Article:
There’s something primal in the appeal of skilled drivers pushing the limits of their vehicles while slaloming in and out of illegal behaviors. None of us can mimic those moves on actual streets in the real world, but we can live vicariously through the movies about them. From Walter Hill’s The Driver (1978) to Nicolas Winding Refn’s Drive (2011), the sub-genre’s appeal is undeniable. The necessary ingredients are pretty straightforward too as the best deliver action, style, and a charismatic lead behind the wheel — that last one being the reason why Edgar Wright’s Baby Driver (2017) stumbles — and the latest contender checks off every one of those boxes. Park Dae-min‘s Special Delivery is a new action/thriller from South Korea, and with Park So-dam in the driver’s seat it’s a ride you’re going to want to take.
Eun-ha (Park So-dam) is an unassuming employee at an average looking salvage yard, but her skillset is as a driver. It’s a side hustle, delivering any and all packages that regular postal carriers won’t handle, and when we first meet her it’s a low-level gangster who she’s delivering to a port across town. He scoffs at a female driver but quickly recants as she skillfully eludes multiple pursuers to reach the man’s destination. Her next gig isn’t as trouble-free, though, and she soon finds herself on the run from corrupt cops with a newly orphaned child named Seo-won (Jeong Hyeon-jun) in her care. Betrayals, beatdowns, and some blistering car action soon follow.
Special Delivery succeeds despite lacking much of anything in the way of a fresh narrative. Park Dae-min’s script borrows from all those that came before while also nabbing a pinch or two from the likes of Gloria (1980) and The Man from Nowhere (2010), but it’s no less of an entertaining popcorn flick for it. A strong protagonist, some nasty villains, and some solid action both in and out of the car helps deliver a fun, poppy thriller up through its satisfying finale.
The twin appeals here are the action and the lead actor, and there’s not much fault to be found with the either. Director Park Dae-min follows up his two period films — 2009’s fantastic but underseen Private Eye and 2016’s Seondal: The Man Who Sells the River — with a contemporary tale that burns rubber via thrilling, smartly crafted car chases. It’s not always about speed as Eun-ha utilizes crazy parallel parking skills and gravity itself to outwit those foolish enough to chase her, but when she does go fast the cinematography, stunt team, and editing work together to deliver the thrills. Some cg does intrude on occasion, but while noticeable it’s far from a deal-breaker given the momentum and creativity on display.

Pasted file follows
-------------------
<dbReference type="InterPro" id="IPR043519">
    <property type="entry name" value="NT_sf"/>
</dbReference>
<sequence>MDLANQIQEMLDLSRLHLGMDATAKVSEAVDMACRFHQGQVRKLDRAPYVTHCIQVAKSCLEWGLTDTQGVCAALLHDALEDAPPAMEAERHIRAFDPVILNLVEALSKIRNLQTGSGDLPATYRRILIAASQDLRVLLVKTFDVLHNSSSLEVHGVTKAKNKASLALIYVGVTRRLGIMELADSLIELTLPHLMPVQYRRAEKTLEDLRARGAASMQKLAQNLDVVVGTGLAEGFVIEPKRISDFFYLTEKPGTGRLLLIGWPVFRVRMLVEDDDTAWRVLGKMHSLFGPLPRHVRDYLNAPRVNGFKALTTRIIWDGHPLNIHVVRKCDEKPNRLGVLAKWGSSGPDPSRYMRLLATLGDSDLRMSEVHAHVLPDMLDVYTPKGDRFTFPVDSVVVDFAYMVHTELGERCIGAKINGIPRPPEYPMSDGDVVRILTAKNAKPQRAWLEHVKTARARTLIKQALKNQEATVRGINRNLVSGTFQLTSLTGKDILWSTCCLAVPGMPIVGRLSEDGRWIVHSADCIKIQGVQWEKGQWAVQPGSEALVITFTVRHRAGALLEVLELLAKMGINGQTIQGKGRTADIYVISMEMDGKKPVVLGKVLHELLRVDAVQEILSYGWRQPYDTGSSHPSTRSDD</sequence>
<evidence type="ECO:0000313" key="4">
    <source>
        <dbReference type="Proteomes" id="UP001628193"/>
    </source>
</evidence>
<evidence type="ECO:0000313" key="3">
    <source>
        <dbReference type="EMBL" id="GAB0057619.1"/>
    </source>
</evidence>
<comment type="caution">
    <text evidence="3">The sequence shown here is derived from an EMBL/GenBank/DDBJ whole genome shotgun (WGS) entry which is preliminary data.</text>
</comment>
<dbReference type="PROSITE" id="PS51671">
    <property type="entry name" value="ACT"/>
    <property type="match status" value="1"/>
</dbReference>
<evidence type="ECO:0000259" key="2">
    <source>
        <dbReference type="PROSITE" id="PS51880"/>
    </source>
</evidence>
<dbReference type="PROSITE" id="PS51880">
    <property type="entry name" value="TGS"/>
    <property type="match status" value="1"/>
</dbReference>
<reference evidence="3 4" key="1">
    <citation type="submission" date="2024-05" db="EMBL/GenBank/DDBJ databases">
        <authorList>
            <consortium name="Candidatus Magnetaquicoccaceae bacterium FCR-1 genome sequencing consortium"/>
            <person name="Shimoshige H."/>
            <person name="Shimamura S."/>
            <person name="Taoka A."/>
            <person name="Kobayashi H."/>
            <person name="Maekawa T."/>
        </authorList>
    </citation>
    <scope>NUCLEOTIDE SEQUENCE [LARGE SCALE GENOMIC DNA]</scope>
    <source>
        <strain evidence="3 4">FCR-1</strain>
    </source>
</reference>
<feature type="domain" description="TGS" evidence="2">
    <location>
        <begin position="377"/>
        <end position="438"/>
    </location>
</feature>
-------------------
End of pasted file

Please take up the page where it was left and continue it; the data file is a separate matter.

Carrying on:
Park So-dam, meanwhile, is every bit the charismatic heart and soul of Special Delivery that you’re expecting. This is her first live-action feature since 2019’s Parasite, and while it’s far less of a thought-provoking film Park’s performance is once again one that commands your attention. She slides effortlessly into the film’s beats whether they’re comedic, dramatic, or action-oriented, and she creates a character worth rooting for. Her action chops are aided in large part by the filmmaking, but you’ll have no complaints there. She may not be at Gena Rowlands’ level, but she channels the legend anyway in her dismissal of the kid that soon turns to begrudging concern and legitimate love. (Side note, seriously, go watch John Cassavetes’ Gloria.)
The script does go to some dark and convoluted places at times, and it can feel at odds with Special Delivery‘s otherwise playful and fun-loving tone. That’s far from a knock, though, as South Korean cinema sometimes has an addiction to tonal imbalance that often works in the respective film’s favor. It’s all sweet and exciting, and then a man is burned alive. We’re laughing along with banter between Eun-ha and her co-workers (Kim Eui-sung, Han Hyun-min), and then one of them is shot to death in bloody fashion. Add in dirty cops, a key fob worth millions, and a federal agent hunting a North Korean defector, and things can get pretty dicey, but the film succeeds because both Parks — director and lead actor — know exactly how to take hold through a combination of character and action.
Special Delivery is a fun time that, even lacking in originality, still slides gracefully into a sub-genre that we just can’t get enough of. Park So-dam is effortlessly cool, the action is slick and exciting, and the film delivers thrills both entertaining and bloody. This being a South Korean film, the child actor is also a talented kid who’s as authentically annoying as he is endearing. It’s ultimately a fluff film, but anyone who says they don’t enjoy empty calories in the form of a good time is lying through their teeth.
Related Topics: Fantasia Film Festival